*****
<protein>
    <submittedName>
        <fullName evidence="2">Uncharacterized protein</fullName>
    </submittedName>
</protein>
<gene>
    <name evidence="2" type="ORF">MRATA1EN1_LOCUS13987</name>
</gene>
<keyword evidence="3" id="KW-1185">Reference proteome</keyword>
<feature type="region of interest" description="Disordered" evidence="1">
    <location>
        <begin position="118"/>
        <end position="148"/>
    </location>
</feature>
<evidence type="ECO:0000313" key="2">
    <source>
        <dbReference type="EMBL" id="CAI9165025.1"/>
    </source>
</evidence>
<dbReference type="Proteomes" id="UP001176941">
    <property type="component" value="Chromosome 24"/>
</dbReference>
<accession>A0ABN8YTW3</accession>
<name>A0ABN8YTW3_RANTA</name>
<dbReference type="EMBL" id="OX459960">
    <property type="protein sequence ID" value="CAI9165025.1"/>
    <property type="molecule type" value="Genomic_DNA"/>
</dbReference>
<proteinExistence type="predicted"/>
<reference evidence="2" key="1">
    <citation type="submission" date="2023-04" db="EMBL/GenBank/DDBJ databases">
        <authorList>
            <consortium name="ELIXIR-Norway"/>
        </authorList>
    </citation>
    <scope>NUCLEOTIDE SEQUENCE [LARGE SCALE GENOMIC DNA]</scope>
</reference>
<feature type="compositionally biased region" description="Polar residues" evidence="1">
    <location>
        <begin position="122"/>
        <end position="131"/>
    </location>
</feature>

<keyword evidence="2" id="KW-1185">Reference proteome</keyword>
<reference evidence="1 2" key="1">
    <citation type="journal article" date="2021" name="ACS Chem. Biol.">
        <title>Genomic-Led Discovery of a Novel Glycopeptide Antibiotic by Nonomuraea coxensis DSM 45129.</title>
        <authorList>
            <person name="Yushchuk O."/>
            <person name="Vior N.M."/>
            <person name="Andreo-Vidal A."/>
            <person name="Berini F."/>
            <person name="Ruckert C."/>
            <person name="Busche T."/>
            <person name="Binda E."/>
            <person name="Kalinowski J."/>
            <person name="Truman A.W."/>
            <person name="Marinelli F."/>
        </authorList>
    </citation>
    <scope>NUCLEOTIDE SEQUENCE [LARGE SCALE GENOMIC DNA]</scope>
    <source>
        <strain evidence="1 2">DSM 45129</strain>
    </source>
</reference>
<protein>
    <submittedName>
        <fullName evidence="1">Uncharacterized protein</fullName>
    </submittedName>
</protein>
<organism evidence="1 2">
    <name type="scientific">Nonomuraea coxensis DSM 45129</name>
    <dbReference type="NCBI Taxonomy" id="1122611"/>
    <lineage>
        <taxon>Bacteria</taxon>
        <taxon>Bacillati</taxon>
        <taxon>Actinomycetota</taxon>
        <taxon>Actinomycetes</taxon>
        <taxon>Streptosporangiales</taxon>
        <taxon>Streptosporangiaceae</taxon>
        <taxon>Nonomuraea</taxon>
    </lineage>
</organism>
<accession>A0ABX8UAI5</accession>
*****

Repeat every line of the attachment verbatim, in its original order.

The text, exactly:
<protein>
    <submittedName>
        <fullName evidence="2">Uncharacterized protein</fullName>
    </submittedName>
</protein>
<gene>
    <name evidence="2" type="ORF">MRATA1EN1_LOCUS13987</name>
</gene>
<keyword evidence="3" id="KW-1185">Reference proteome</keyword>
<feature type="region of interest" description="Disordered" evidence="1">
    <location>
        <begin position="118"/>
        <end position="148"/>
    </location>
</feature>
<evidence type="ECO:0000313" key="2">
    <source>
        <dbReference type="EMBL" id="CAI9165025.1"/>
    </source>
</evidence>
<dbReference type="Proteomes" id="UP001176941">
    <property type="component" value="Chromosome 24"/>
</dbReference>
<accession>A0ABN8YTW3</accession>
<name>A0ABN8YTW3_RANTA</name>
<dbReference type="EMBL" id="OX459960">
    <property type="protein sequence ID" value="CAI9165025.1"/>
    <property type="molecule type" value="Genomic_DNA"/>
</dbReference>
<proteinExistence type="predicted"/>
<reference evidence="2" key="1">
    <citation type="submission" date="2023-04" db="EMBL/GenBank/DDBJ databases">
        <authorList>
            <consortium name="ELIXIR-Norway"/>
        </authorList>
    </citation>
    <scope>NUCLEOTIDE SEQUENCE [LARGE SCALE GENOMIC DNA]</scope>
</reference>
<feature type="compositionally biased region" description="Polar residues" evidence="1">
    <location>
        <begin position="122"/>
        <end position="131"/>
    </location>
</feature>

<keyword evidence="2" id="KW-1185">Reference proteome</keyword>
<reference evidence="1 2" key="1">
    <citation type="journal article" date="2021" name="ACS Chem. Biol.">
        <title>Genomic-Led Discovery of a Novel Glycopeptide Antibiotic by Nonomuraea coxensis DSM 45129.</title>
        <authorList>
            <person name="Yushchuk O."/>
            <person name="Vior N.M."/>
            <person name="Andreo-Vidal A."/>
            <person name="Berini F."/>
            <person name="Ruckert C."/>
            <person name="Busche T."/>
            <person name="Binda E."/>
            <person name="Kalinowski J."/>
            <person name="Truman A.W."/>
            <person name="Marinelli F."/>
        </authorList>
    </citation>
    <scope>NUCLEOTIDE SEQUENCE [LARGE SCALE GENOMIC DNA]</scope>
    <source>
        <strain evidence="1 2">DSM 45129</strain>
    </source>
</reference>
<protein>
    <submittedName>
        <fullName evidence="1">Uncharacterized protein</fullName>
    </submittedName>
</protein>
<organism evidence="1 2">
    <name type="scientific">Nonomuraea coxensis DSM 45129</name>
    <dbReference type="NCBI Taxonomy" id="1122611"/>
    <lineage>
        <taxon>Bacteria</taxon>
        <taxon>Bacillati</taxon>
        <taxon>Actinomycetota</taxon>
        <taxon>Actinomycetes</taxon>
        <taxon>Streptosporangiales</taxon>
        <taxon>Streptosporangiaceae</taxon>
        <taxon>Nonomuraea</taxon>
    </lineage>
</organism>
<accession>A0ABX8UAI5</accession>